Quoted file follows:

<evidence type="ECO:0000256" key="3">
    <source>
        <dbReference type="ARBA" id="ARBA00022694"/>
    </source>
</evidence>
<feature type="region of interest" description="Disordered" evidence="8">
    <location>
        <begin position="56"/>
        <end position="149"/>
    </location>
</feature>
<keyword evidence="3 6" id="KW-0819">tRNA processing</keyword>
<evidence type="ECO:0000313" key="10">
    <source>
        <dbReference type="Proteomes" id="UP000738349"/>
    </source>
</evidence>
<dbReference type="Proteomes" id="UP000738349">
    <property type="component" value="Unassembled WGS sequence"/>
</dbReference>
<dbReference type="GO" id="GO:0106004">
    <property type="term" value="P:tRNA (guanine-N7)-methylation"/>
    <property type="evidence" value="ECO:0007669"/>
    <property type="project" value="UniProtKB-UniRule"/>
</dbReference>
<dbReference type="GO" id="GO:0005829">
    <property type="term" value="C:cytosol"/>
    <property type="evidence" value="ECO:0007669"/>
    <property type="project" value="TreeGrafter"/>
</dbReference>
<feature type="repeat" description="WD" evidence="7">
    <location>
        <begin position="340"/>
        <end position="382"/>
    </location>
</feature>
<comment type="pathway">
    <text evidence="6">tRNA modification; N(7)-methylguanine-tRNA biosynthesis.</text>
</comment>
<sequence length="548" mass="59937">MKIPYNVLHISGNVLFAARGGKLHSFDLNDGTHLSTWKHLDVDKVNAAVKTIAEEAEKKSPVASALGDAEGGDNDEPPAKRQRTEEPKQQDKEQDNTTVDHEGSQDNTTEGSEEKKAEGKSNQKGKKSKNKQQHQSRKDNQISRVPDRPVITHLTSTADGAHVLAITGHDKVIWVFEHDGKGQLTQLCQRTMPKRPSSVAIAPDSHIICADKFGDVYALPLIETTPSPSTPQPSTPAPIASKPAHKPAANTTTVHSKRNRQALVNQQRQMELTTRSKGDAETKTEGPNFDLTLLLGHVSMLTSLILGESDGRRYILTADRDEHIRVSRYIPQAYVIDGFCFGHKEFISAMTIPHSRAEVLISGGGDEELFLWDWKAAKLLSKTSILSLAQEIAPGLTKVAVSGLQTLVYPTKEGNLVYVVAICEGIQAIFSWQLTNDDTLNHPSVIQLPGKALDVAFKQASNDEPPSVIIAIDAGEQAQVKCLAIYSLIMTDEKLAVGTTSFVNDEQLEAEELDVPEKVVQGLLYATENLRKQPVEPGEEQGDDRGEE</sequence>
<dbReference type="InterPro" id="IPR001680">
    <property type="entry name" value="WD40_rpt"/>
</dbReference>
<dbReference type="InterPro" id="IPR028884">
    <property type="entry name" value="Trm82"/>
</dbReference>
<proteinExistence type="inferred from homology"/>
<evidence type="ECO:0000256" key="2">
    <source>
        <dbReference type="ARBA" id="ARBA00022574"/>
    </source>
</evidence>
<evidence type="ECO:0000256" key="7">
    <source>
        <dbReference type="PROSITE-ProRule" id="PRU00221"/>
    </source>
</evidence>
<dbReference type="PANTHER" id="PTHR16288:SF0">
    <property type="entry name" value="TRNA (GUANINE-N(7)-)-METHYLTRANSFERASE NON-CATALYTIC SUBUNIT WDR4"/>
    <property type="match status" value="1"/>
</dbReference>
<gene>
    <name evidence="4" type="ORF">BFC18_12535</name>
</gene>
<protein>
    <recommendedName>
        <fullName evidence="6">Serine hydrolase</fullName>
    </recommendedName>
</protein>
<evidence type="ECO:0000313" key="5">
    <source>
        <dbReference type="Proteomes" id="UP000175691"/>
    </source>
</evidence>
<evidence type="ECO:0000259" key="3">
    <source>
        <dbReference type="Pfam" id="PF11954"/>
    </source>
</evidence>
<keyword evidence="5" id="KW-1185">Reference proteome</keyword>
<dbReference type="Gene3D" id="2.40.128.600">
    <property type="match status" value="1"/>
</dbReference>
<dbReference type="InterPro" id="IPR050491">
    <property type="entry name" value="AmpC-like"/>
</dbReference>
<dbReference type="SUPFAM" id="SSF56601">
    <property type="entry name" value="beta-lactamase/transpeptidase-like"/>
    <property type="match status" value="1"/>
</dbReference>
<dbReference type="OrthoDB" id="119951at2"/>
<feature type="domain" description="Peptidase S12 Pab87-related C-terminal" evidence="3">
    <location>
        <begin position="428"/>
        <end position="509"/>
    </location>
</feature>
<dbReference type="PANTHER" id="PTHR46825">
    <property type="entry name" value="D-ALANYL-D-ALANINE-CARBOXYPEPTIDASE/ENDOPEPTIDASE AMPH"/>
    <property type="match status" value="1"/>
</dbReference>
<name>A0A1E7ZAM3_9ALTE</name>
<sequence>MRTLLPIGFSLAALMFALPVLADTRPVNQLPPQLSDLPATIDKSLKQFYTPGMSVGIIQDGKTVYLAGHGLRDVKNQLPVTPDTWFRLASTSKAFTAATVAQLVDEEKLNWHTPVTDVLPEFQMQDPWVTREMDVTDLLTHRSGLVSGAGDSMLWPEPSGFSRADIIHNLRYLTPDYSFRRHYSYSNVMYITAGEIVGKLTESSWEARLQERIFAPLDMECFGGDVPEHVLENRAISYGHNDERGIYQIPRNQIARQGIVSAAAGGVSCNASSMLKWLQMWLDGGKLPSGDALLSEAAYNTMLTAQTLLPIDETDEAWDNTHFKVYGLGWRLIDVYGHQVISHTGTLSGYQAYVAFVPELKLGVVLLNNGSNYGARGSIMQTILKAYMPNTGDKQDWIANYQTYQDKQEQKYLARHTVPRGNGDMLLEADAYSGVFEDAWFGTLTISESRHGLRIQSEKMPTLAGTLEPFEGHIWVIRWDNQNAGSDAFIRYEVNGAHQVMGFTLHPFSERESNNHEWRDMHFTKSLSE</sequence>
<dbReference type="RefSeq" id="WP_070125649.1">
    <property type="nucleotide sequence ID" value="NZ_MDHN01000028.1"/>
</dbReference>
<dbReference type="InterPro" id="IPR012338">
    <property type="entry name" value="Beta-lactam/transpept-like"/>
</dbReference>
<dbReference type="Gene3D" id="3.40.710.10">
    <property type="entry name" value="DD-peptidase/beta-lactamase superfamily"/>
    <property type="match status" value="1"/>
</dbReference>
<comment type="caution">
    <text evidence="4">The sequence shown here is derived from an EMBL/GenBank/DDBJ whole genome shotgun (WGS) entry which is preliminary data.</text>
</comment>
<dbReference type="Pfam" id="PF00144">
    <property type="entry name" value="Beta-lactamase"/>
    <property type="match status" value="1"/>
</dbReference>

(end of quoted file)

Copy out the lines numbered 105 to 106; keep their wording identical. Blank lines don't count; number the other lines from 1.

    <property type="nucleotide sequence ID" value="NZ_MDHN01000028.1"/>
</dbReference>